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Family: Celastraceae

Scientific name: Salacia leptoclada

Authority: Tul.

Synonyms: Salacia baumannii Loes., Salacia wardii I.Verd.

Zulu names: amaphunzana, amampunzane, insundwane, ubangalala, uhlangahomo, unhlangomo, insundwane

Other names: lemon rope, sand lemon-rope (English) lemoentjietou, sand-lemoentjietou (Afrikaans)

Plant description: S. leptoclada is a small tree (or shrub) that grows to between 1 and 4 m in height. It has glossy dark green leaves with a pale underside, yellow to greenish-yellow flowers, and orange to orange-red fruits containing seeds. The shrub is distributed throughout eastern Africa.


  • The roots are used to treat sexual disorders in men. 
  • The roots are used as an aphrodisiac.
  • The plant is used to treat asthma, diarrhoea, and  malaria.
  • The plant is for making baskets.
  • The young and mature leaves and ripe fruits are eaten by chimpanzee mothers and their infants.

Safety precaution:

Using traditional medicine responsibly can enhance your overall health and well-being. Misuse and abuse can lead to complications. You can inquire about the correct use of traditional medicine from a knowledgeable herbalist and practitioner. You can also visit or email: to learn more about traditional medicine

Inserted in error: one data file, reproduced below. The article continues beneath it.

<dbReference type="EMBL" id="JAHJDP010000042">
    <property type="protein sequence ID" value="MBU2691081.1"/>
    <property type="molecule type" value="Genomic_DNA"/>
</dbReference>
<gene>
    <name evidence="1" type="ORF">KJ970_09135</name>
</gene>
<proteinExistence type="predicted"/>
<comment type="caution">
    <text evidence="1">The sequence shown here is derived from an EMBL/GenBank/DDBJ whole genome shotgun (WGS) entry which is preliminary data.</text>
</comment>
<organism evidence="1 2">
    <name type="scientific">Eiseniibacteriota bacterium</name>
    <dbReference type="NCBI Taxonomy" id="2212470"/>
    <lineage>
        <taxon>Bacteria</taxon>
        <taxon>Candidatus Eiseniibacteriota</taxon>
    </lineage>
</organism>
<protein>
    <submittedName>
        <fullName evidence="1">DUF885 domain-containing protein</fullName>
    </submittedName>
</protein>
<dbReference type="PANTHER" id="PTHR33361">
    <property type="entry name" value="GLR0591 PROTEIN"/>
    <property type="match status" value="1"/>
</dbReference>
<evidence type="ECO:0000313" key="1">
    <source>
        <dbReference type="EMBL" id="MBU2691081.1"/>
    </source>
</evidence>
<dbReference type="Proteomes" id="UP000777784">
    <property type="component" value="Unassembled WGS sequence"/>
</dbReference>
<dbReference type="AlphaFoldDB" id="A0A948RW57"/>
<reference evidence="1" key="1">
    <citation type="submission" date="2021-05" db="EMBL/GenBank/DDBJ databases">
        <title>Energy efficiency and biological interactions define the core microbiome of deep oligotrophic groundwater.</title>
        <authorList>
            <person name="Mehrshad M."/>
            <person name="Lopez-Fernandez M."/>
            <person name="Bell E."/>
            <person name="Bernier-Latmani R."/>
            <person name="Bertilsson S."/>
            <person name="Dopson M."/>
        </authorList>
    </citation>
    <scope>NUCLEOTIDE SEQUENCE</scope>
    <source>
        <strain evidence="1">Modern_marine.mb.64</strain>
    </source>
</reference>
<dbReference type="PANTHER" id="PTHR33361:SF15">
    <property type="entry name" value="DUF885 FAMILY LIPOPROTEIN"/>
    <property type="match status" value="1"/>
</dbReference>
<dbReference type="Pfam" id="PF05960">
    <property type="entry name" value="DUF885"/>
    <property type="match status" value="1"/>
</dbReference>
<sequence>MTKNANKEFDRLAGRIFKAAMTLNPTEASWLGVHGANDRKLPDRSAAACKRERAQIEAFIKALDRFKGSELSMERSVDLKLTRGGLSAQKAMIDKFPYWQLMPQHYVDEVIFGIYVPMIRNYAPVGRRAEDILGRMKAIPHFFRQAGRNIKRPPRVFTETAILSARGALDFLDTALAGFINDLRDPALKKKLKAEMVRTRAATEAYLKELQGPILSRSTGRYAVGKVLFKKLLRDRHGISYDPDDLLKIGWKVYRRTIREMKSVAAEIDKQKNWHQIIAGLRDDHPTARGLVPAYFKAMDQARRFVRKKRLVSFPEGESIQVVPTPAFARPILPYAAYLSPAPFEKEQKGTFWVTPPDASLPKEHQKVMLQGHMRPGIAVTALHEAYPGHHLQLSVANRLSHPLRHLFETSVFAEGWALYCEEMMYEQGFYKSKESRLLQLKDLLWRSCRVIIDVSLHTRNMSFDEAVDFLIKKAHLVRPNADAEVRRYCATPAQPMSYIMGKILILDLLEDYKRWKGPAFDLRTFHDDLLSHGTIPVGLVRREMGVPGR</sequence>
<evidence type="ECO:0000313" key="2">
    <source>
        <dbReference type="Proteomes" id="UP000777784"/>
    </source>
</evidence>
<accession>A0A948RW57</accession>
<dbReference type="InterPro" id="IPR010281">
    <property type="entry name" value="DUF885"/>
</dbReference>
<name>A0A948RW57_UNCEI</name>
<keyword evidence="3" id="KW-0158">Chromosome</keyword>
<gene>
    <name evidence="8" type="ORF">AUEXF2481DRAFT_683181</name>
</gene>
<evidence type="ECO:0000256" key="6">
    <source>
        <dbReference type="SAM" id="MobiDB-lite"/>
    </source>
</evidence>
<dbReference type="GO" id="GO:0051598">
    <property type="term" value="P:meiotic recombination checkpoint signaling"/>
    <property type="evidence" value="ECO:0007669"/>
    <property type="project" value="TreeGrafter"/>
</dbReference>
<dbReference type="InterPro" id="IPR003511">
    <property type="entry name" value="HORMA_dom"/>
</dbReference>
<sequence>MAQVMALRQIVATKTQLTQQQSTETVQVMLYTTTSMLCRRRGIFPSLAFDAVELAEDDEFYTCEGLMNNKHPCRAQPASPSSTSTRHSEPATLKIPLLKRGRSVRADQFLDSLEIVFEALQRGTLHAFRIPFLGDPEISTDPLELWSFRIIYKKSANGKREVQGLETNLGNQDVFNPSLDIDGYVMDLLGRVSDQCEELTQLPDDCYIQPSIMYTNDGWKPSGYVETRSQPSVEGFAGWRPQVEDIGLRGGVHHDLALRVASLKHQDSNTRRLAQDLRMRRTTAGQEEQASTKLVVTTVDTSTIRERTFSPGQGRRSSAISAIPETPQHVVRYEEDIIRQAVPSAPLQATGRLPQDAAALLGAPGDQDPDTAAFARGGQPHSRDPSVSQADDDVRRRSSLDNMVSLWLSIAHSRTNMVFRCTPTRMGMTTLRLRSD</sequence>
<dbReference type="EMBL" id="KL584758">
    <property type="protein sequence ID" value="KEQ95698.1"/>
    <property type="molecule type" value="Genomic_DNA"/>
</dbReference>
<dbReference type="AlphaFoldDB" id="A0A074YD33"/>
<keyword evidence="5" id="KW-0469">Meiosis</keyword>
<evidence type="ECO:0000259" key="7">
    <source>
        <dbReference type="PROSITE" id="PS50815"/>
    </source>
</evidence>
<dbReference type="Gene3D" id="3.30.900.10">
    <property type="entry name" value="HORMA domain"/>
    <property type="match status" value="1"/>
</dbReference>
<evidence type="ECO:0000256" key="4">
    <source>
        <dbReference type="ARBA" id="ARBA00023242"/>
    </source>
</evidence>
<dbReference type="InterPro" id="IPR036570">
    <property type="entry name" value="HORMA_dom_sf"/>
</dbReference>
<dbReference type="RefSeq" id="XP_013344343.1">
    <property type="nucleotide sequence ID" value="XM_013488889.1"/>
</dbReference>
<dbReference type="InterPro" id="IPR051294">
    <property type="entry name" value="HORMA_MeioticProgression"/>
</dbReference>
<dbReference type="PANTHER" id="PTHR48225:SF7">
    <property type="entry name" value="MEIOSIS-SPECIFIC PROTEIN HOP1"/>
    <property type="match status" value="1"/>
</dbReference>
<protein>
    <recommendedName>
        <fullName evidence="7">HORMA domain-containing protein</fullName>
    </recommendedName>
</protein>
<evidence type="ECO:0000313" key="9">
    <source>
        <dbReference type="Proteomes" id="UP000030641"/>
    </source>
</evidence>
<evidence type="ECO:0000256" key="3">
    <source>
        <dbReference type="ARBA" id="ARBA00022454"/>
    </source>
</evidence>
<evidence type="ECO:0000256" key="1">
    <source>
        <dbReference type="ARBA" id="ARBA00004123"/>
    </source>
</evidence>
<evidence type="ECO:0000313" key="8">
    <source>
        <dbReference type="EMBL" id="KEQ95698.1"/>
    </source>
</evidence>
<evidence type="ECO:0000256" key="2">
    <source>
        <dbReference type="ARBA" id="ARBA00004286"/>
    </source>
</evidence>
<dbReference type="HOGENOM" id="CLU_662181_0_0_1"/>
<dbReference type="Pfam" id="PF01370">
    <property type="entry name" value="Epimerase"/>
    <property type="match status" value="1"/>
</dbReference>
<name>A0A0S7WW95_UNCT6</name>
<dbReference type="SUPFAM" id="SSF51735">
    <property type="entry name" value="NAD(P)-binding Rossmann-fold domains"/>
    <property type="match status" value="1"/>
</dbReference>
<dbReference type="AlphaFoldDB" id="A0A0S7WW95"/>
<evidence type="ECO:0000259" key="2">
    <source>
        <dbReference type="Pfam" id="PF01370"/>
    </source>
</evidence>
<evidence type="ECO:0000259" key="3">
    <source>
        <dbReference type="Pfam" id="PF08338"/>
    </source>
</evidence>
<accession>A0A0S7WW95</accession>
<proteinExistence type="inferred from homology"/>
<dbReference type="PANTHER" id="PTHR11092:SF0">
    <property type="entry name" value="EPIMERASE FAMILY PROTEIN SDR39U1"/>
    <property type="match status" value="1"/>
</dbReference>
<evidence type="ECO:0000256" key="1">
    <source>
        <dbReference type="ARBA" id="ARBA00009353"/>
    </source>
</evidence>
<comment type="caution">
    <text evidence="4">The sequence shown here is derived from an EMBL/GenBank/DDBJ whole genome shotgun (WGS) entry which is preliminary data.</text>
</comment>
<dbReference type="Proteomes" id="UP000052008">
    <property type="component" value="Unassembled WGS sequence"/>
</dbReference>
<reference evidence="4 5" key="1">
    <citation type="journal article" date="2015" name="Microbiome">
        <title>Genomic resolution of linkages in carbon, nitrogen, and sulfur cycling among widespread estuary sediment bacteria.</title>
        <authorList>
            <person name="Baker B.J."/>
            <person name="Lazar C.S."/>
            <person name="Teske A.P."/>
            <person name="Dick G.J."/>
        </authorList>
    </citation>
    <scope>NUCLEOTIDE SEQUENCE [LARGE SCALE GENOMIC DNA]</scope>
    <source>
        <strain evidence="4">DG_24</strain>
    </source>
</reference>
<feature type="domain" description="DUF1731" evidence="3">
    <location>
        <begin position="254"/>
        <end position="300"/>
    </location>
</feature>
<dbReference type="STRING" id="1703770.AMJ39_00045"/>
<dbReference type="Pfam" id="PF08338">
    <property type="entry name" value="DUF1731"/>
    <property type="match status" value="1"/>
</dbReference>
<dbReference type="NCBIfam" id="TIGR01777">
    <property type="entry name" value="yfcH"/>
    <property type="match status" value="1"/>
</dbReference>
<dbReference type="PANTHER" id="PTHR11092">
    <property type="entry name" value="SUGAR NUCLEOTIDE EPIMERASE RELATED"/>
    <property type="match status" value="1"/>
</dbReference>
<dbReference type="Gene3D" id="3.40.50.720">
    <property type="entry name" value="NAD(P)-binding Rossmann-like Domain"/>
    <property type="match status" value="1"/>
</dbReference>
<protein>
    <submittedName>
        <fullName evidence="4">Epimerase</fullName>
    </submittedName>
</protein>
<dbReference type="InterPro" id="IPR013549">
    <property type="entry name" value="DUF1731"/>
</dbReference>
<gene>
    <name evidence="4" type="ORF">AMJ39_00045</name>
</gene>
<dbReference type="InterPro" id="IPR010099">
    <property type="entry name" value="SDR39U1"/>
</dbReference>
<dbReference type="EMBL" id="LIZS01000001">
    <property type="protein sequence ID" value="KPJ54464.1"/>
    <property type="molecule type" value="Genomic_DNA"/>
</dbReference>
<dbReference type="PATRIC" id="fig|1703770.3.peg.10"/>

References and further reading: 

  • Drewes, S.E., Selepe, M.A., Van Heerden, F.R., Archer, R.H. and Mitchell, D., 2013. Unravelling the names, origins and chemistry of “muthis” used for male sexual disorders in KwaZulu-Natal, South Africa. South African Journal of Botany, 88, pp.310-316.
  • Gaugris, J.Y. and Van Rooyen, M.W., 2007. The structure and harvesting potential of the sand forest in Tshanini Game Reserve, South Africa. South African Journal of Botany, 73(4), pp.611-622.
  • Loffler, L. and Loffler, P., 2005. Swaziland Tree Atlas.
  • Leshwedi, M., 2012. The Anti-Inflammatory Properties of Salacia Leptoclada and Warburgia Salutaris: Their Possible Role as Therapeutic Agents in Crystalline Silica-Induced Cellular Injury. University of Johannesburg (South Africa).
  • Ruphin, F.P., Baholy, R., Emmanue, A., Amelie, R., Martin, M.T. and Koto-te-Nyiwa, N., 2013. Antiplasmodial, cytotoxic activities and characterization of a new naturally occurring quinone methide pentacyclic triterpenoid derivative isolated from Salacia leptoclada Tul.(Celastraceae) originated from Madagascar. Asian Pacific Journal of Tropical Biomedicine, 3(10), pp.780-784.
  • Tarnaud, L., 2004. Ontogeny of feeding behavior of Eulemur fulvus in the dry forest of Mayotte. International Journal of Primatology, 25(4), pp.803.

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